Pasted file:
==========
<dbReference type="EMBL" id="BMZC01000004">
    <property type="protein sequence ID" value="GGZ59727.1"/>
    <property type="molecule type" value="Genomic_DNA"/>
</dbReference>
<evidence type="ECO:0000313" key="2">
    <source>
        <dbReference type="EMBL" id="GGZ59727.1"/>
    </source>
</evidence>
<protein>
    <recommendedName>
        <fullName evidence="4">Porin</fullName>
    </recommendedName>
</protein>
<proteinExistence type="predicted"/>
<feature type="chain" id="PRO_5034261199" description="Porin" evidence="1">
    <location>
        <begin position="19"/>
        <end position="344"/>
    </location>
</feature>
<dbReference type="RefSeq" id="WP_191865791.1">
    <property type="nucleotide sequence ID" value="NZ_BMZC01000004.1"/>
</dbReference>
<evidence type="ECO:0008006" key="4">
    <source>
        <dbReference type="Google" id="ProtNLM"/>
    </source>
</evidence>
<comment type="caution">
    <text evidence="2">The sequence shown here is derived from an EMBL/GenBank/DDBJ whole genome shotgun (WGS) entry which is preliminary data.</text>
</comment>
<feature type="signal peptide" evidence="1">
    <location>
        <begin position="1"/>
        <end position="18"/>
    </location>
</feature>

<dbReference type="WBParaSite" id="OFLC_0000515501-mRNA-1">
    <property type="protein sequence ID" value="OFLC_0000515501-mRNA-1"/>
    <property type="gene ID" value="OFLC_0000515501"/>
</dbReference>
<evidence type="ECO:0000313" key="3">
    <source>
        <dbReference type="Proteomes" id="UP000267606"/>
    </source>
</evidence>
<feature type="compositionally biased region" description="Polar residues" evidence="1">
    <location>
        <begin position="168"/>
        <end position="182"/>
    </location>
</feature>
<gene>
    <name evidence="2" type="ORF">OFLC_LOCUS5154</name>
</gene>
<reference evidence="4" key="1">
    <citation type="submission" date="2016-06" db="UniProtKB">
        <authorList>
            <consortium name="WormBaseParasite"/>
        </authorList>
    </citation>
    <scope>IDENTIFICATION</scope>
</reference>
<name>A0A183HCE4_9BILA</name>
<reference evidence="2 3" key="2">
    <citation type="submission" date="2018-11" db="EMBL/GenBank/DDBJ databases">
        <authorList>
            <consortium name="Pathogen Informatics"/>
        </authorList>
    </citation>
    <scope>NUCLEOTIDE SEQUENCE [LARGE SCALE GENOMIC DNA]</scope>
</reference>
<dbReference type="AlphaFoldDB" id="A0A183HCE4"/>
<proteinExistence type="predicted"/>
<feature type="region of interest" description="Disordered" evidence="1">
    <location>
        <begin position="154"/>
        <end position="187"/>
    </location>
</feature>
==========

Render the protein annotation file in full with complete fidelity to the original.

<dbReference type="EMBL" id="BMZC01000004">
    <property type="protein sequence ID" value="GGZ59727.1"/>
    <property type="molecule type" value="Genomic_DNA"/>
</dbReference>
<evidence type="ECO:0000313" key="2">
    <source>
        <dbReference type="EMBL" id="GGZ59727.1"/>
    </source>
</evidence>
<protein>
    <recommendedName>
        <fullName evidence="4">Porin</fullName>
    </recommendedName>
</protein>
<proteinExistence type="predicted"/>
<feature type="chain" id="PRO_5034261199" description="Porin" evidence="1">
    <location>
        <begin position="19"/>
        <end position="344"/>
    </location>
</feature>
<dbReference type="RefSeq" id="WP_191865791.1">
    <property type="nucleotide sequence ID" value="NZ_BMZC01000004.1"/>
</dbReference>
<evidence type="ECO:0008006" key="4">
    <source>
        <dbReference type="Google" id="ProtNLM"/>
    </source>
</evidence>
<comment type="caution">
    <text evidence="2">The sequence shown here is derived from an EMBL/GenBank/DDBJ whole genome shotgun (WGS) entry which is preliminary data.</text>
</comment>
<feature type="signal peptide" evidence="1">
    <location>
        <begin position="1"/>
        <end position="18"/>
    </location>
</feature>

<dbReference type="WBParaSite" id="OFLC_0000515501-mRNA-1">
    <property type="protein sequence ID" value="OFLC_0000515501-mRNA-1"/>
    <property type="gene ID" value="OFLC_0000515501"/>
</dbReference>
<evidence type="ECO:0000313" key="3">
    <source>
        <dbReference type="Proteomes" id="UP000267606"/>
    </source>
</evidence>
<feature type="compositionally biased region" description="Polar residues" evidence="1">
    <location>
        <begin position="168"/>
        <end position="182"/>
    </location>
</feature>
<gene>
    <name evidence="2" type="ORF">OFLC_LOCUS5154</name>
</gene>
<reference evidence="4" key="1">
    <citation type="submission" date="2016-06" db="UniProtKB">
        <authorList>
            <consortium name="WormBaseParasite"/>
        </authorList>
    </citation>
    <scope>IDENTIFICATION</scope>
</reference>
<name>A0A183HCE4_9BILA</name>
<reference evidence="2 3" key="2">
    <citation type="submission" date="2018-11" db="EMBL/GenBank/DDBJ databases">
        <authorList>
            <consortium name="Pathogen Informatics"/>
        </authorList>
    </citation>
    <scope>NUCLEOTIDE SEQUENCE [LARGE SCALE GENOMIC DNA]</scope>
</reference>
<dbReference type="AlphaFoldDB" id="A0A183HCE4"/>
<proteinExistence type="predicted"/>
<feature type="region of interest" description="Disordered" evidence="1">
    <location>
        <begin position="154"/>
        <end position="187"/>
    </location>
</feature>